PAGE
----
coping; feelings; relationship; relatonships; anger; rejection; break-up; arguments; separated; court; loss; hostility; legal; family; divorce; breakup;
When a family breaks up it is hard for everyone, especially children.
Parents need to move from being a couple to being partners in parenting. How they handle this and deal with any conflict has a big impact on how children cope.
Children need the love and support of both parents as they adjust to the changes. It’s important that they feel safe and secure.
The content of topic comes from a Parent Easy Guide developed by Parenting SA - A partnership between the Department for Education and Child Development and the Women’s and Children’s Health Network South Australia.
Contents of this topic
Parents can feel many emotions when a relationship ends. They might feel:
- shock and confusion – it can be hard to believe it is really happening
- angry with their partner, themselves or others
- upset at the loss of the family unit
- fear of the future, or of parenting alone
- relief if there has been violence
- hopeful about creating a new, exciting future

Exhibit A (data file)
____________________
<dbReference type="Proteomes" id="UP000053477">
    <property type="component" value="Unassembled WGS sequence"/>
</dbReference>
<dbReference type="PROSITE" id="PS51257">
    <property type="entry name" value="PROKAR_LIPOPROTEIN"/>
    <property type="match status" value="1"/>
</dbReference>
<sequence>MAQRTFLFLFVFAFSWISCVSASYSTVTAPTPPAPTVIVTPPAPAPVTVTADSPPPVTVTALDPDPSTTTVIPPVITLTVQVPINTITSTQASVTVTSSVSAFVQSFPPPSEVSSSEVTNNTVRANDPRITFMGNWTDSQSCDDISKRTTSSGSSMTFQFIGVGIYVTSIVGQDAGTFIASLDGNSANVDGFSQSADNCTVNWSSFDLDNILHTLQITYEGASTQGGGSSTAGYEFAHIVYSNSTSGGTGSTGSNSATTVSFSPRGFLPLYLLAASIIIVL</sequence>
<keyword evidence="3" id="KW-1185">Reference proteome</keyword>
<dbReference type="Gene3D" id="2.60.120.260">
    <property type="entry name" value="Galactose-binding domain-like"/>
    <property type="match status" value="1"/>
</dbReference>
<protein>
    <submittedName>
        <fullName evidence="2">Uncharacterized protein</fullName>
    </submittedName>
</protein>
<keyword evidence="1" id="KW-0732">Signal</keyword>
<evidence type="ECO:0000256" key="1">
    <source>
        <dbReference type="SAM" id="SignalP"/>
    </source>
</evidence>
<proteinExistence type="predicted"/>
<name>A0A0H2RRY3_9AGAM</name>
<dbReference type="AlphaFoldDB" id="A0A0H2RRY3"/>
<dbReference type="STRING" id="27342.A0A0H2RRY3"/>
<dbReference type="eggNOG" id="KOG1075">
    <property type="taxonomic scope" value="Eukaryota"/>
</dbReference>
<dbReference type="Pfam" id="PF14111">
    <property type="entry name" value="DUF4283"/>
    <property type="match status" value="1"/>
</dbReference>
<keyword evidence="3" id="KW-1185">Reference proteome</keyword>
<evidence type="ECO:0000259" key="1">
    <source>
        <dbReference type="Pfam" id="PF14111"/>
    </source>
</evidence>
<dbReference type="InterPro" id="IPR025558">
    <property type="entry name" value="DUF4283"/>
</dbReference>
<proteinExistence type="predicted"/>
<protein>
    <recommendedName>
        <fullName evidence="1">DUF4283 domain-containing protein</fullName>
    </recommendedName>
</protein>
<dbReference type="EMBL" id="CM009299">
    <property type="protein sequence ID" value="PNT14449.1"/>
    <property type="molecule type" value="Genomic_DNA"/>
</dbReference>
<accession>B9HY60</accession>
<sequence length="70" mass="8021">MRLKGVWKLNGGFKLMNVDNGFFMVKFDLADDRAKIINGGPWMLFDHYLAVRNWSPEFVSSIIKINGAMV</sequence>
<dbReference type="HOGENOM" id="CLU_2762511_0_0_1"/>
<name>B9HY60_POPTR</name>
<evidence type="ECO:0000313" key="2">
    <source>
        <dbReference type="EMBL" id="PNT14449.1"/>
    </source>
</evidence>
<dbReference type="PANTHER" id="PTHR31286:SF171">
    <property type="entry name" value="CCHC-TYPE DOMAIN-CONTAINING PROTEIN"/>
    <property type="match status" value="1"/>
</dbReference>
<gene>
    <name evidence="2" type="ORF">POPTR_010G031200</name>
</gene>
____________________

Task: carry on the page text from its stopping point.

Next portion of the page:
- worry that children will want to be with the other parent more than them.
Children can be surprised and confused when parents break up, even if there has been lots of fighting. They may feel:
- angry, sad and insecure
- abandoned or rejected by the parent who leaves
- unsure about whether it is OK to love the parent who leaves, and worried about how they are coping
- afraid that if one parent leaves the other may go too.
Children's feelings about the break-up can be just as strong as parents' feelings.
How children react to a family break up depends on their age, development and temperament.
Young children may not have the words to say how they feel, and can show it in the way they behave. Some may:
- change sleeping or eating habits
- be clingy, aggressive or ‘naughty’
- act younger, eg start to wet again after being toilet-trained.
School-aged children are more able to talk about their feelings but they may also act them out. They might:
- try to be really good, thinking this will make everything OK
- withdraw or have trouble focussing
- mis-behave at home or at school.
Children often don’t adjust to the new situation all at once. They may seem OK for a while and then show signs of not coping.